Silver Spring's Ethiopian food scene beginning to rival U Street
While many consider U Street in Washington, D.C., to be the go-to spot for Ethiopian food, Silver Spring is slowly building an alternative mecca for the African cuisine in Montgomery County.
The newest addition, Arat Kilo Market, is opening on the corner of Fenton and Easley Street in downtown Silver Spring, an area with a vibrant African community that is already rich with Ethiopian restaurants.
Highland Coffee and Restaurant just opened a dining section in early May and is serving full Ethiopian meals. Langano and Abyssinia Ethiopian restaurants are within a block of each other on Georgia Avenue. And Addis Ababa and Highland are practically across from each other on Fenton Street. Further north in Silver Spring, there is Bete Ethiopian Cuisine and Cafe and Abol Ethiopian Cuisine.
There are 1,680 Ethiopians in Silver Spring, according to the U.S. Census Bureau's Profile of General Demographic Characteristics from 2000. Ethiopians make up just one part of the larger community of 5,400 people of Subsaharan African ancestry in Silver Spring, according to the U.S. Census Bureau's American Community Survey from 2005 to 2009. Silver Spring is even hosting its first Ethiopian Festival on Ellsworth Drive June 25, with food, music and dance from the growing African community.
Ethiopian food is eaten by hand using a flat sourdough bread called Injera. The bread is ripped into pieces and used to pick up chunks of such favorite dishes as Wat, a thick, spicy stew made with chicken, lamb, beef or vegetables.
While Silver Spring has at least six Ethiopian restaurants, Takoma Park, Wheaton and Burtonsville each have only one each.
The number of options in the neighborhood helps make Silver Spring a destination for Ethiopian food, which helps increase business for everyone, rather than hinder it, restaurant owners said.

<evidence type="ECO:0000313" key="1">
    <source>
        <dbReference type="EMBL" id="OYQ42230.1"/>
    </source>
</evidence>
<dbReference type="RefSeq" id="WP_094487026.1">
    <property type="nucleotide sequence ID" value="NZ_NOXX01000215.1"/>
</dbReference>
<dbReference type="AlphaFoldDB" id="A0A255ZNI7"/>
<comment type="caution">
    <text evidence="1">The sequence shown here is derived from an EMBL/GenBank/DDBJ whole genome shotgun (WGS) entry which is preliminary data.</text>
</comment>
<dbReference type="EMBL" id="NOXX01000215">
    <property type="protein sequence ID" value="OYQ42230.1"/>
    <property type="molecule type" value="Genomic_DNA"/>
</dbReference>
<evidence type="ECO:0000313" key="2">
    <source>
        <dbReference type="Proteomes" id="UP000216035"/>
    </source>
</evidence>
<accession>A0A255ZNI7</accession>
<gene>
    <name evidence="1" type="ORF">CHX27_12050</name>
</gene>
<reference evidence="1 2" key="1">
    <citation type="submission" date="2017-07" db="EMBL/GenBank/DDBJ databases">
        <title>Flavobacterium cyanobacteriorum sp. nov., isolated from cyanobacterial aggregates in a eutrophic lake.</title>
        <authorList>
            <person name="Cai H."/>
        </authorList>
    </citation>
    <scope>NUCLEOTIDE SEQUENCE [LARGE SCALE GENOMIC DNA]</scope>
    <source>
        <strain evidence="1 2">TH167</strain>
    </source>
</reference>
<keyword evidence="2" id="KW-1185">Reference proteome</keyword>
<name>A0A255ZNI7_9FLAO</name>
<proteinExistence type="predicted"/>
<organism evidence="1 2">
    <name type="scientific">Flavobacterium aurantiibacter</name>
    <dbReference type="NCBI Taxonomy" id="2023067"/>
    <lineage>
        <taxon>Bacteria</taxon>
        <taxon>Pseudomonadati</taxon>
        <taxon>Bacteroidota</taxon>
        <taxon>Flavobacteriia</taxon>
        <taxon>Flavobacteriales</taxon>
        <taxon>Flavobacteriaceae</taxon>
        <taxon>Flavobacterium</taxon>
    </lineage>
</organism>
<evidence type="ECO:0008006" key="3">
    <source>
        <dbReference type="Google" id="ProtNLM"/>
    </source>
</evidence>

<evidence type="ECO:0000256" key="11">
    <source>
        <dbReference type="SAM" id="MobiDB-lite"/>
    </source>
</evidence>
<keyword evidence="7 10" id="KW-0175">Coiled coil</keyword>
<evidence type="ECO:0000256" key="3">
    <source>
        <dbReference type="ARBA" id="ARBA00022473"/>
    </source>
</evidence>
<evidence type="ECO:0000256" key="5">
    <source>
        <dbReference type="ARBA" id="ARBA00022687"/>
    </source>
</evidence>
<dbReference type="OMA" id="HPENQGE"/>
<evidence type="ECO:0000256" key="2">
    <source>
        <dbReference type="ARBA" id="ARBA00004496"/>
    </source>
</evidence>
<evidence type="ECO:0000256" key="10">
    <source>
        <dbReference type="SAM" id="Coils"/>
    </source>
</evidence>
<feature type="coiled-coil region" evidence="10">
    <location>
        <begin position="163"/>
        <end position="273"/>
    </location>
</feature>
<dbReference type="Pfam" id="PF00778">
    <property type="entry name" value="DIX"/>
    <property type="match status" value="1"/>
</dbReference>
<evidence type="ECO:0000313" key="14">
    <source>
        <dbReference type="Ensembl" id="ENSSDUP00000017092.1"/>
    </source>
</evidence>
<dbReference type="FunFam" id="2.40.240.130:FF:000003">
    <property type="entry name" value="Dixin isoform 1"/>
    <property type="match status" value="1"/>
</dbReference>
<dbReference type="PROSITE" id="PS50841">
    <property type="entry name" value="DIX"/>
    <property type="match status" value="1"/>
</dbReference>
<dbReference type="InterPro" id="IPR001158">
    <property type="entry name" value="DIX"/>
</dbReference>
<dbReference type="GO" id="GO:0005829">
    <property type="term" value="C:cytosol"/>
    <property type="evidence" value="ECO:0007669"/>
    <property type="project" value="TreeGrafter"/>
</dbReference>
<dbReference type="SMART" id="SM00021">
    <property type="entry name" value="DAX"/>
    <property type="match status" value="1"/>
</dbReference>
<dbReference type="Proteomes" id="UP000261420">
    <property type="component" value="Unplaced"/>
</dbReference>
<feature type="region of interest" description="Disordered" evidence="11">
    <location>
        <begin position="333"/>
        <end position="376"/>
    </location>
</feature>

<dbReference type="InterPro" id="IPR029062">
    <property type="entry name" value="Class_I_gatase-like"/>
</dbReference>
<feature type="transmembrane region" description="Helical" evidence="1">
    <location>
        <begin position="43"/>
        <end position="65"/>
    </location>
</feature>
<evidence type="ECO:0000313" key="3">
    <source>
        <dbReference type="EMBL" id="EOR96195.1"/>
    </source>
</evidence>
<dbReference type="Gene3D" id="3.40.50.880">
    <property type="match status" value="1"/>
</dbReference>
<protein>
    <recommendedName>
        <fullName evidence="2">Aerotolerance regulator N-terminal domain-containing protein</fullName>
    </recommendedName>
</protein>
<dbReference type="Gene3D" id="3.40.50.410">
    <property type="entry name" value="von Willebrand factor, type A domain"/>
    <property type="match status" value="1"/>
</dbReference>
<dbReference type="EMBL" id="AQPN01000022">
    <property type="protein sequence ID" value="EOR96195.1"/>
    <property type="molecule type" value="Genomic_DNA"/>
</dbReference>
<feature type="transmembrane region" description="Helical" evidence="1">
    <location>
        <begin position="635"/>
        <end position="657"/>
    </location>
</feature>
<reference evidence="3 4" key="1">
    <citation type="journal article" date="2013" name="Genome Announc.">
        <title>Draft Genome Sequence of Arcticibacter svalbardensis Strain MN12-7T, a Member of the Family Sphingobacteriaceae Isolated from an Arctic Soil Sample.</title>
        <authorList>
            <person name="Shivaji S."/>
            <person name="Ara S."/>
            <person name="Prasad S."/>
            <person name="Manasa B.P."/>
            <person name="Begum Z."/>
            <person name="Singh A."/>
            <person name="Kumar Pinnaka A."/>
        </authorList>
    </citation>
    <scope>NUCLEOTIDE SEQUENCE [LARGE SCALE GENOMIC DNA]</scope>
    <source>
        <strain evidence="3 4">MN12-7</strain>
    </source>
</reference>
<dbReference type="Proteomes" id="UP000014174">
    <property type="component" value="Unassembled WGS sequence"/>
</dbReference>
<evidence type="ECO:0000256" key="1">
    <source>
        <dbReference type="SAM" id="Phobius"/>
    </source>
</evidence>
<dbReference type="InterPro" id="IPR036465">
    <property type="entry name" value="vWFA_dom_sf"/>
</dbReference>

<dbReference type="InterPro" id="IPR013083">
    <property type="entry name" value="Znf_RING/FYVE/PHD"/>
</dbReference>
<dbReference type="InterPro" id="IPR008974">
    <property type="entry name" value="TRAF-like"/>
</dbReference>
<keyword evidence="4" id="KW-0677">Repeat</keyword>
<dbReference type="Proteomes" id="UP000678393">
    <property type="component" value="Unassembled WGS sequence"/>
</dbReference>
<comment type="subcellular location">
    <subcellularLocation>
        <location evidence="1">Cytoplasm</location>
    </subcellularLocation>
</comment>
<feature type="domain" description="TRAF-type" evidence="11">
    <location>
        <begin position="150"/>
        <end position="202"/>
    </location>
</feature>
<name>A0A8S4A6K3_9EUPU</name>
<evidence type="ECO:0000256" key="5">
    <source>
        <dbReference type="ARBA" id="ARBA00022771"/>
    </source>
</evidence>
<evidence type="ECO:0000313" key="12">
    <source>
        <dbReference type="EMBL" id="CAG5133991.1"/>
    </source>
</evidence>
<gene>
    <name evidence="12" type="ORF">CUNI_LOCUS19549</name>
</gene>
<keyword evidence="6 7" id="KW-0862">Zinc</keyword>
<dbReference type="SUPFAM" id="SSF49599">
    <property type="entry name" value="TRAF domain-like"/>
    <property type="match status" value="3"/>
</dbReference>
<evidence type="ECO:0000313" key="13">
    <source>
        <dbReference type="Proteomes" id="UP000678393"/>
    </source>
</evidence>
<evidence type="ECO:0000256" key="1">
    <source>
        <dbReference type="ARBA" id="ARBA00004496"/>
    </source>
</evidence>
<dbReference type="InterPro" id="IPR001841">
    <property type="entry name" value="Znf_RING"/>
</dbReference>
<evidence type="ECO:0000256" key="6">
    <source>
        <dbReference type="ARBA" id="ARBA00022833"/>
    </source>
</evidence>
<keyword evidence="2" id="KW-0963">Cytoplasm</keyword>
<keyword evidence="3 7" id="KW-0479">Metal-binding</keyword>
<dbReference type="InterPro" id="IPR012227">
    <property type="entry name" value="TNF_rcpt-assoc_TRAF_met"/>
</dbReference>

"Actually, it brings a lot of people in one place," said Birtukan Retta, owner of Abol Ethiopian Cuisine on Colesville Road. "Instead of going to different places, they have a choice. I think it's good for people to have a choice instead of just going to D.C. or Virginia."
Retta, who opened Abol four years ago, said she used to go to Washington, D.C., for Ethiopian food. Now, with the number of Ethiopian options in Silver Spring, she said there is no need to travel into the District for Ethiopian eats.
"Here there is good food, better food and best food," Retta said.
That is exactly why Aseged Yimer, owner of Arat Kilo Market, wanted to open an Ethiopian market in Silver Spring. He searched for a spot in the neighborhood for about a year before signing a lease on the space on Easley Street, he said.
Yimer said he plans to open July 1. The store will sell food and other goods shipped in from Ethiopia, like spices and Ethiopian bread, as well as more traditional convenience store items, like milk, eggs and coffee.
"I want to bring genuine Ethiopian food to the Silver Spring community, not just the Ethiopian community," Yimer said.
The idea, Yimer said, is to provide ingredients to people so they can make the Ethiopian food they love to eat in restaurants at home, saving money in the process.